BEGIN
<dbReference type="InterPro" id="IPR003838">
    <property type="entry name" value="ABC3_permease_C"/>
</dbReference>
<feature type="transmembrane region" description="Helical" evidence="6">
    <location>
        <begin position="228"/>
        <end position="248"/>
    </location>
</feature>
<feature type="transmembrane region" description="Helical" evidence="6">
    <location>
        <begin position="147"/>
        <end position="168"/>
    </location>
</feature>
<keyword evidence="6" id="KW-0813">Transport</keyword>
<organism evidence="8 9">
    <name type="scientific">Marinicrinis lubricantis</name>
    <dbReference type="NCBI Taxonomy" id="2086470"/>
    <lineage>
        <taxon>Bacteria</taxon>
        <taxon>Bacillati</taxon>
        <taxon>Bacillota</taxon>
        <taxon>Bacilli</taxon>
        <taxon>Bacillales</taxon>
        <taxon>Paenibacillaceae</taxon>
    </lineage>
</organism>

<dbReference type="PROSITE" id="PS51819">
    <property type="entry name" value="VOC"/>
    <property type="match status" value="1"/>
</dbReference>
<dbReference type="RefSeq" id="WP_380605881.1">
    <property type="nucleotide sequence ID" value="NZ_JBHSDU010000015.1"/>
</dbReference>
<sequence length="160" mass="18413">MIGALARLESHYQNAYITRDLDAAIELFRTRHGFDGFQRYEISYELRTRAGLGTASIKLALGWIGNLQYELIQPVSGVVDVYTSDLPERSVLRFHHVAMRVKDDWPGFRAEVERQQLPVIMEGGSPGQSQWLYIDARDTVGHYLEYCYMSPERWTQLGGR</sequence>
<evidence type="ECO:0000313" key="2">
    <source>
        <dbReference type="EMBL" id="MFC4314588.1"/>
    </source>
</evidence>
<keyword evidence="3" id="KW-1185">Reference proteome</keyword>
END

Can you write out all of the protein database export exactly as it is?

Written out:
<dbReference type="InterPro" id="IPR003838">
    <property type="entry name" value="ABC3_permease_C"/>
</dbReference>
<feature type="transmembrane region" description="Helical" evidence="6">
    <location>
        <begin position="228"/>
        <end position="248"/>
    </location>
</feature>
<feature type="transmembrane region" description="Helical" evidence="6">
    <location>
        <begin position="147"/>
        <end position="168"/>
    </location>
</feature>
<keyword evidence="6" id="KW-0813">Transport</keyword>
<organism evidence="8 9">
    <name type="scientific">Marinicrinis lubricantis</name>
    <dbReference type="NCBI Taxonomy" id="2086470"/>
    <lineage>
        <taxon>Bacteria</taxon>
        <taxon>Bacillati</taxon>
        <taxon>Bacillota</taxon>
        <taxon>Bacilli</taxon>
        <taxon>Bacillales</taxon>
        <taxon>Paenibacillaceae</taxon>
    </lineage>
</organism>

<dbReference type="PROSITE" id="PS51819">
    <property type="entry name" value="VOC"/>
    <property type="match status" value="1"/>
</dbReference>
<dbReference type="RefSeq" id="WP_380605881.1">
    <property type="nucleotide sequence ID" value="NZ_JBHSDU010000015.1"/>
</dbReference>
<sequence length="160" mass="18413">MIGALARLESHYQNAYITRDLDAAIELFRTRHGFDGFQRYEISYELRTRAGLGTASIKLALGWIGNLQYELIQPVSGVVDVYTSDLPERSVLRFHHVAMRVKDDWPGFRAEVERQQLPVIMEGGSPGQSQWLYIDARDTVGHYLEYCYMSPERWTQLGGR</sequence>
<evidence type="ECO:0000313" key="2">
    <source>
        <dbReference type="EMBL" id="MFC4314588.1"/>
    </source>
</evidence>
<keyword evidence="3" id="KW-1185">Reference proteome</keyword>